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Latitude: 51.5321 / 51°31'55"N
Longitude: -2.1289 / 2°7'43"W
OS Eastings: 391158
OS Northings: 181473
OS Grid: ST911814
Mapcode National: GBR 1Q6.W0N
Mapcode Global: VH95Z.1RXC
Entry Name: Building 75 (C-Type Hangar), Aircraft Storage Unit Site
Listing Date: 1 December 2005
Source: Historic England
Source ID: 1412680
Location: St. Paul Malmesbury Without, Wiltshire, SN14
Civil Parish: St. Paul Malmesbury Without
Built-Up Area: Lower Stanton St Quintin
Traditional County: Wiltshire
Lieutenancy Area (Ceremonial County): Wiltshire
Church of England Parish: Corston and Rodbourne
Church of England Diocese: Bristol
ST PAUL MALMESBURY WITHOUT
Building 75 (C-type hangar), Aircraft Storage Unit site
Aircraft storage shed. 1938. A Bulloch, architectural adviser to the Air Ministry's Directorate of Works and Buildings, Drawing No 4637/35. Bath stone ashlar on concrete or block, steel stanchions and roof framing, asbestos slate roofs.
PLAN: Hangar in 12 bays with annexes along side-walls containing crew room, locker room, armament, ground equipment rooms, offices and other workshop accommodation.
EXTERIOR: At each end are 6 full-height steel doors with paired full-width lights at the top, to overhead sliding gear, but no gantries. Above the doors is a deep apron clad in asbestos slate, and at each end there is a one bay return with parapet taken to this same height; the remaining 10 bays have a lower parapet, above a continuous range of paired lights in 4 x 4 large panes, protected externally by (later) translucent corrugated sheeting. The parapets conceal the series of hipped roofs. To side walls are low, flat-roofed single-storey annexes, with 2 and 3-light steel casements with horizontal bars, the windows grouped under lintel bands, and central doorways.
INTERIOR: The principal trusses, set to the right-lines of the multiple roofs, are formed from paired small channel connected by flat zig-zag bracing, or some flat plating, with main bracing of flats or angles, and a complex of cross members at two levels carried to horizontal chords at mid bay; lateral support and bracing is provided in the outer wall planes above the window strip. The end bays have wind-bracing in the horizontal plane at door-head height. The roof slopes have been underlined with fibre-board insulation.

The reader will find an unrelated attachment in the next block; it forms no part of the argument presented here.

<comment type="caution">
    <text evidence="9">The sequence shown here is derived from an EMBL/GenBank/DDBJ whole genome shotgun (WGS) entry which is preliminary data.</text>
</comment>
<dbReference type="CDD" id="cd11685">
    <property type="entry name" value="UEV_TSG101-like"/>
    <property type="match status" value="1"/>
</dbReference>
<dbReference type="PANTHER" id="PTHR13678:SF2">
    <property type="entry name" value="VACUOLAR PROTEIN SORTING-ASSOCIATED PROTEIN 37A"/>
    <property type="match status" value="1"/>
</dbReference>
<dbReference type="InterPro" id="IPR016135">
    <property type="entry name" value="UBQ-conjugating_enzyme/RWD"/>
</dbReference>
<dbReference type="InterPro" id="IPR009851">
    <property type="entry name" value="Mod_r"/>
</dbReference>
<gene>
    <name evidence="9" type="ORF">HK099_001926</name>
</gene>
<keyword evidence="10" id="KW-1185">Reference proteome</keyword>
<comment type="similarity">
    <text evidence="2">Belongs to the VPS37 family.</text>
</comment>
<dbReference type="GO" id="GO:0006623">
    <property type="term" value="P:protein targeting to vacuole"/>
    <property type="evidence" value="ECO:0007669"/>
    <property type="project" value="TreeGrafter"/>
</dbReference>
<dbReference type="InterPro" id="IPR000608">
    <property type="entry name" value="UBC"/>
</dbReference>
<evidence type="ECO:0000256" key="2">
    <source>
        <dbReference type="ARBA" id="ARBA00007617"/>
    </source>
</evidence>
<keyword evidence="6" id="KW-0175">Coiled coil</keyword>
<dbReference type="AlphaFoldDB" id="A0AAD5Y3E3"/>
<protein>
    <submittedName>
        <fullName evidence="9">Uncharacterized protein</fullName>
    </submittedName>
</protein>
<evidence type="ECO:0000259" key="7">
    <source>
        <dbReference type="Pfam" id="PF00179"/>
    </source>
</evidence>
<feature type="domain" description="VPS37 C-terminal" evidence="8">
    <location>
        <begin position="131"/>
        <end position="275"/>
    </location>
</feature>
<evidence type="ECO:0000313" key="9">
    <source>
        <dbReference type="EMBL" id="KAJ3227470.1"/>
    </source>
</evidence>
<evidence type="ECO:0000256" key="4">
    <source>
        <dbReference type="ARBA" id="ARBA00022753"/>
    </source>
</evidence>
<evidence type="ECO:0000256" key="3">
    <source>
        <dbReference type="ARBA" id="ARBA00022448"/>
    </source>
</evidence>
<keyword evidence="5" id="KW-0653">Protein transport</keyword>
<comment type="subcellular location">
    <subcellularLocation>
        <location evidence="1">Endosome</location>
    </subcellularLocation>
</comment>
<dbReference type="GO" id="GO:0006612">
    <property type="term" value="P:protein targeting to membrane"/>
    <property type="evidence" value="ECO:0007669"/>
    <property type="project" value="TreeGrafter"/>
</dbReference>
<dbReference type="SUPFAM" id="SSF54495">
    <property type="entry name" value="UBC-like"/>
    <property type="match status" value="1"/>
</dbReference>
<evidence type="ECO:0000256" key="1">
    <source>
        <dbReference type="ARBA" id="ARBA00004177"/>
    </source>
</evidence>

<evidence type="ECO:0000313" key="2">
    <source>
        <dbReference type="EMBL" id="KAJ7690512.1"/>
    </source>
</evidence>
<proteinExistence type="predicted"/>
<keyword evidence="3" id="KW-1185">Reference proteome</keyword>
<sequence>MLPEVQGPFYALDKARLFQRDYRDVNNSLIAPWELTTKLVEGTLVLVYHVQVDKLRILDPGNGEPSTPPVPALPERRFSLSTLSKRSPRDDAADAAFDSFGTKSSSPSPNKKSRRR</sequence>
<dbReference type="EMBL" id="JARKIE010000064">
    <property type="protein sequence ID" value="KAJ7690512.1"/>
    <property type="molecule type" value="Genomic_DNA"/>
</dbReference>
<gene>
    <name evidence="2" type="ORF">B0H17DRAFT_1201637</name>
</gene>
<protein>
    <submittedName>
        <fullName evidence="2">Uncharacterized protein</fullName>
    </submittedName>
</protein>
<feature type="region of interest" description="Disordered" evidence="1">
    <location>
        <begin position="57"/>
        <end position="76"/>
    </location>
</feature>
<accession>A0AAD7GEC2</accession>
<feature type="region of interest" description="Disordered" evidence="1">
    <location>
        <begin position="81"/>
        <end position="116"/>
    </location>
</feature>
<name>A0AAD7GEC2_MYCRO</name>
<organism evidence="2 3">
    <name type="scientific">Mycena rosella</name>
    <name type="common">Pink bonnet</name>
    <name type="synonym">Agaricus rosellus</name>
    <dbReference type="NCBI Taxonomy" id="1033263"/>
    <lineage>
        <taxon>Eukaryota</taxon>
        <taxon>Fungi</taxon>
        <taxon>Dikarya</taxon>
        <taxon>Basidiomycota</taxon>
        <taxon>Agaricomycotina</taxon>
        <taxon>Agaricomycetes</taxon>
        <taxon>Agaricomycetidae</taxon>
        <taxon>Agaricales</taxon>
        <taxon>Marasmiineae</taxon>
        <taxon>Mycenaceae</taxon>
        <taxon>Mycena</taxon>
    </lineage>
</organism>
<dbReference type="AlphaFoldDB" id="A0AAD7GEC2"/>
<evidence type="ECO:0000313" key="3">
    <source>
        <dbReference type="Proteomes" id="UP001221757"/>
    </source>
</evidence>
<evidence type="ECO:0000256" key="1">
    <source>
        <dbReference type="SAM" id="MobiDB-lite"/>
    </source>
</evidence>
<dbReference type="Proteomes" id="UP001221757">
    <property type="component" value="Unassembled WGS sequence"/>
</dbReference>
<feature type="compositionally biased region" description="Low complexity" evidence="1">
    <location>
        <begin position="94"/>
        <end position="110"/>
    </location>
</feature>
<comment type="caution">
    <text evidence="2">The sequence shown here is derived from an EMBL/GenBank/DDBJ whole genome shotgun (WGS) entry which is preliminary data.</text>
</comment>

HISTORY: The Type C, of which 146 sheds were built on 72 sites, was the standard hangar of the post-1934 expansion scheme: it was designed with a span of 150 feet (45.7m) and a length of 300 feet (91.4m). The first designs by Bulloch displayed an assured handling of the functional and aesthetic challenges that these large sheds posed, Moderne influences being particularly strong in the handling of the end bays and the massing of the workshop blocks to the rear of the repair hangar. The hangars at Hullavington, by virtue of their degree of preservation and the use of local limestone, present themselves as the finest architectural assemblage of aircraft hangars of the inter-war period. This building comprises part of a remarkably complete technical group, established to the N of the main group on this nationally-important base for the purpose of providing repair and administration facilities to the Aircraft Storage Unit.
Hullavington, which opened on June 6th 1937 as a Flying Training Station, is in every respect the key station most strongly representative of the improved architectural quality characteristic of the air bases developed under the post-1934 expansion of the RAF. Its position in the west of England with other training and maintenance bases also prompted its selection in 1938 as one of series of Aircraft Storage Units for the storage of vital reserves destined for the operational front-line. For further details on the site, see Buildings 59, 60 and 61 (The Officers' Mess).
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